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Home loans and buying property

21 May 2014

Estate agents report that banks appear to be gaining confidence in lending, which is good news for all buyers, especially first-timers.

Banks are confident in lending which bodes well for all property buyers, and home loan dependent buyers have made a comeback to the Cape market.

According to Pam Golding Properties (PGP) managing director for the Western Cape region, Laurie Wener, in the past few months, they have seen a noticeable return of mortgage-dependent buyers to the Cape’s residential property market.

She says after a long period in which PGP has seen concluded transactions mainly dominated by cash buyers, in late 2013 and early 2014 there has been a resurgence of buyers entering the market with bond finance required to secure their purchase. However, this has not diminished the number of cash buyers still active in some areas.

Wener notes that these mortgage-dependent buyers are mainly buying homes priced between R3 million and R8 million with a typical loan to value ratio of around 50 to 60 percent.

They are family buyers, both existing Capetonians and those relocating from up-country provinces, who want to buy close to good schools, and in established suburbs such as the Southern Suburbs and Atlantic Seaboard, as well as the Western Seaboard, where the beachfront lifestyle and value for money are seen as key appealing factors.

“The surge in mortgage-dependent buyers is a sign of confidence in the recovery of the residential property market, as well as indicating a slight easing of financial institutions’ lending criteria,” she says.

Meanwhile, April data from ooba shows that now is the time for first-time buyers to get into the property market.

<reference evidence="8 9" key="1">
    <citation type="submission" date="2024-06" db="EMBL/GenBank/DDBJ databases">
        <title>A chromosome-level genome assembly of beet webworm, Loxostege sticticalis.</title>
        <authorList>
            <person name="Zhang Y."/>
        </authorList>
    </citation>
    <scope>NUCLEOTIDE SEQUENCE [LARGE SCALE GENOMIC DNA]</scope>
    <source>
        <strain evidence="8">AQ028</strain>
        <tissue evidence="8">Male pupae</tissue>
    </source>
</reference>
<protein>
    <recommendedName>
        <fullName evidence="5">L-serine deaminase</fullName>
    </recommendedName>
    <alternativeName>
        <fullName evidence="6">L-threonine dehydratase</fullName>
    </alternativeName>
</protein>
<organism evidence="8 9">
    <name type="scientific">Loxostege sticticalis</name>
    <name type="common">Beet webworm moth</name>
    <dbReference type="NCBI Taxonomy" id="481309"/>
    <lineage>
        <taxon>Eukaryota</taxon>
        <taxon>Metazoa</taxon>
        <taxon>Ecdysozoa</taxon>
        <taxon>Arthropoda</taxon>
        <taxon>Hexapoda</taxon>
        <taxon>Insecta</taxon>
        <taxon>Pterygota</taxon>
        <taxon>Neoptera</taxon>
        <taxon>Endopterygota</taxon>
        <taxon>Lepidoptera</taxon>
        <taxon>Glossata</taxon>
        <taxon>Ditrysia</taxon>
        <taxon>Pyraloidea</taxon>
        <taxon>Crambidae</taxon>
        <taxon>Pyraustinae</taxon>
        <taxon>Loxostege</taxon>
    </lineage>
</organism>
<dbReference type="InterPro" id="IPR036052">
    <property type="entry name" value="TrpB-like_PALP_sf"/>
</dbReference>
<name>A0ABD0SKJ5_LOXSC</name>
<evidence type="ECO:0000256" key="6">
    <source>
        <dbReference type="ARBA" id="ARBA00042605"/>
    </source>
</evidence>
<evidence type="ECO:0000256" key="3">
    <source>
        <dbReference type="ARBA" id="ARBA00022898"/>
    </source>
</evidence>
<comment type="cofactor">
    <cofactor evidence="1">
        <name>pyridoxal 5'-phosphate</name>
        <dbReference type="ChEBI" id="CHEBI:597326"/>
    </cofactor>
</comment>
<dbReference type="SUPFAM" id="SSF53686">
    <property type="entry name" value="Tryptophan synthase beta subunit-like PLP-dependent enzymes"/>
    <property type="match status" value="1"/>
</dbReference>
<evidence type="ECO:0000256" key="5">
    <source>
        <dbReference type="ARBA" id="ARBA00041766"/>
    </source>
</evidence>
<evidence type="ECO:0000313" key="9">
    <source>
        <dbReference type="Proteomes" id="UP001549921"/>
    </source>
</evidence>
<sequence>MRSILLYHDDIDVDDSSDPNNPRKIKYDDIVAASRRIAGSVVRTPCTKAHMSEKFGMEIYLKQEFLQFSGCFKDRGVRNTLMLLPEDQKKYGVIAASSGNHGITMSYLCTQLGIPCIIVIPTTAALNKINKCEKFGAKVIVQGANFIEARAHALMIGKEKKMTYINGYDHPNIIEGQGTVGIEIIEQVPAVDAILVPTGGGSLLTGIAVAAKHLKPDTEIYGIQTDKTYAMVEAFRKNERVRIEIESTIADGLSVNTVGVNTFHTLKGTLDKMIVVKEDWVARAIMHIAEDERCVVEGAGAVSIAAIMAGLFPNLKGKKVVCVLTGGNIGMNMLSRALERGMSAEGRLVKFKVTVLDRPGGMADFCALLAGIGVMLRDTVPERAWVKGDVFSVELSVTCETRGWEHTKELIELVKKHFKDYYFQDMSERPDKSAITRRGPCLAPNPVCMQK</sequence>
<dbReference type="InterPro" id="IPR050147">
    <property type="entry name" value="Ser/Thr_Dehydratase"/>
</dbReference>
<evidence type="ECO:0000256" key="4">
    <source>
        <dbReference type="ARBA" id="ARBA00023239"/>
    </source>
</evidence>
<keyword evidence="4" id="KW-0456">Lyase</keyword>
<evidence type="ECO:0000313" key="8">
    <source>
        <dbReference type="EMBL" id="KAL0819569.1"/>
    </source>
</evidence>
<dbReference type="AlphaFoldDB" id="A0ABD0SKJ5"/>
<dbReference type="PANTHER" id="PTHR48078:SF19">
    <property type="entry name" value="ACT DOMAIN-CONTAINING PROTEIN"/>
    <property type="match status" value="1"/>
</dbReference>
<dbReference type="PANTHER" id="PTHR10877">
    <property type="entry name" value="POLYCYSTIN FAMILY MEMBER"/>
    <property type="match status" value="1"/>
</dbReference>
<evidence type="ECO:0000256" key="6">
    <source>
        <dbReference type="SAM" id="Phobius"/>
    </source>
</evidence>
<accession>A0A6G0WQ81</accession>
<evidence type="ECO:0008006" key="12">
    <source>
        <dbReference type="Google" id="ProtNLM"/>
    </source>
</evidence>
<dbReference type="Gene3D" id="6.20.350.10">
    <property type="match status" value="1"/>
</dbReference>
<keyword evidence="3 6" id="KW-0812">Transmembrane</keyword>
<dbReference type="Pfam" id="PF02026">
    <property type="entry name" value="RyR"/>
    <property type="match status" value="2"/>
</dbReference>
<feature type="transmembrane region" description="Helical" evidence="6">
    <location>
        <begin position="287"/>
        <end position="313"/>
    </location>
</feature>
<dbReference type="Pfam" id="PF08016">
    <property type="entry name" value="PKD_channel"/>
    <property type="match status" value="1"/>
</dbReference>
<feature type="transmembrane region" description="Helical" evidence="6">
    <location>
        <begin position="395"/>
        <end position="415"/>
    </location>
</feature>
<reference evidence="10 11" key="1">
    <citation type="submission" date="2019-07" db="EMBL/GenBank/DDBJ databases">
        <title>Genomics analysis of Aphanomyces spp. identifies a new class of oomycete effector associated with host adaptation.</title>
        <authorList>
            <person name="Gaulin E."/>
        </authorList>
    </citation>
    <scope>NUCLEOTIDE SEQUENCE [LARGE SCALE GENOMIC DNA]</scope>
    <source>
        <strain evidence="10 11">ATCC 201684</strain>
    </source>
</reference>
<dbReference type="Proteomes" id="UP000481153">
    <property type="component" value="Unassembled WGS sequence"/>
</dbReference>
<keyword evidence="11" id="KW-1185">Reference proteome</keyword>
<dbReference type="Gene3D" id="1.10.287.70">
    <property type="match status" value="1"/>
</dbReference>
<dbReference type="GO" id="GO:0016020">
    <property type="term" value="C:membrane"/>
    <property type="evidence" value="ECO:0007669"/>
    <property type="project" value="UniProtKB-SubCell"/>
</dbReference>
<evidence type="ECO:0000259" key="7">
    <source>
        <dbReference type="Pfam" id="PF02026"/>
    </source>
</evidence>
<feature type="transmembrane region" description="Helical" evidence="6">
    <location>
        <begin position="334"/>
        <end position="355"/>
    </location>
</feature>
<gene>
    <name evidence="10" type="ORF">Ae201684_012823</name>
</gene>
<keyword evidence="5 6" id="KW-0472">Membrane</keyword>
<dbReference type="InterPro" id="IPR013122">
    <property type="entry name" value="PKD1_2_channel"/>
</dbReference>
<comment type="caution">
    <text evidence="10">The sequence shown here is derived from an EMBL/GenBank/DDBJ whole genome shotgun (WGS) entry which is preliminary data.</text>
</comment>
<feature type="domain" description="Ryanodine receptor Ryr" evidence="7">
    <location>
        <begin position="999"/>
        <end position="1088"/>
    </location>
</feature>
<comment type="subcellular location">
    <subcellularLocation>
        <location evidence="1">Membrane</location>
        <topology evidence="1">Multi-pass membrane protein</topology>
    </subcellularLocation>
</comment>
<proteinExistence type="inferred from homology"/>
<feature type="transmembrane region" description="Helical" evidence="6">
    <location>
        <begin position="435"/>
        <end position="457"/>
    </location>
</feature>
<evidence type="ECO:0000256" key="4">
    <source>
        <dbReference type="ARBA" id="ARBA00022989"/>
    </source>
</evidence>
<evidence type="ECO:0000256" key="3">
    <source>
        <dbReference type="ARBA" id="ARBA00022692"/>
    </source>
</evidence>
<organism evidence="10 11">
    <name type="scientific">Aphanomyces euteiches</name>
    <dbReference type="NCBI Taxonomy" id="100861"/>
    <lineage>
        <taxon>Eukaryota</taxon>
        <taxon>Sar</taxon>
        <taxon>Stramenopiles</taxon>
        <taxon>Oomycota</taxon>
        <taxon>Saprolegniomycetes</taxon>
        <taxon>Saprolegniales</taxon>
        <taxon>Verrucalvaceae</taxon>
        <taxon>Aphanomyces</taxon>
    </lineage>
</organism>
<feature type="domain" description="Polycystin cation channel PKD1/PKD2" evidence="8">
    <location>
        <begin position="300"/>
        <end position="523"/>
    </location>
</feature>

At least 55 percent of the mortgage originator’s total home loan applications were from first-time buyers - the highest ratio on record.

Data reveals that the Average Purchase Price was R947 189 and continued to show steady year-on-year (y/y) growth of 4.2 percent with the First-time Buyer’s Purchase Price recording a 9.6 percent y/y increase to R743 053.

The Average Approved Bond Size of R803 811 recorded y/y growth of 5.5 percent and the Average Approved Bond Size of First-time Buyers at R658 643 is 9.6 percent higher y/y – ooba’s Approval Rate remained high at 74 percent, indicating that ooba continues to secure an approval for more than seven out of ten home loans that it processes.

Rhys Dyer, ooba chief executive officer, says data shows a healthy lending environment and growing property market.

“This is particularly relevant for first-time buyers, at a time when lending conditions are favourable, interest rates are still low – despite the recent increase – and there is further potential for property price growth in this bracket,” he says.

Shaun Rademeyer, BetterBond Home Loans chief executive officer, points out that despite the fact that home loan applications can be made online, many home buyers still prefer to use estate agents, mortgage originators and consultants to guide them through the actual buying process in a series of personal interactions.

Rademeyer says this suggests an increasingly relevant role for originators as the interface between potential borrowers and lenders – and especially for those who can successfully combine ‘old fashioned’ personal service with the speedy responses enabled by superior technological capabilities.

Mortgage originators, he points out, experience a much higher rate of growth in the value of home loans they are able to get approved than the national rate of growth in mortgage lending as stated by the Reserve Bank.

“The national rate stood at an annual 2.9 percent at the end of March and by contrast, our figures show that at the end of March, we had achieved a 9 percent y/y increase in the total value of the loans for which we secured approvals.”

Originators are successful because they are often able to ‘rescue’ applications that have been declined by borrowers’ own banks and get them approved by a different institution.

Furthermore, he says would-be buyers ask a lot of questions and need a real person to respond and they also want someone to motivate their individual application and submit it to multiple banks if necessary, and if they get several acceptances, they want help to choose their best loan option, he adds. – Denise Mhlanga

About the Author
Denise Mhlanga

Denise Mhlanga

Property journalist at

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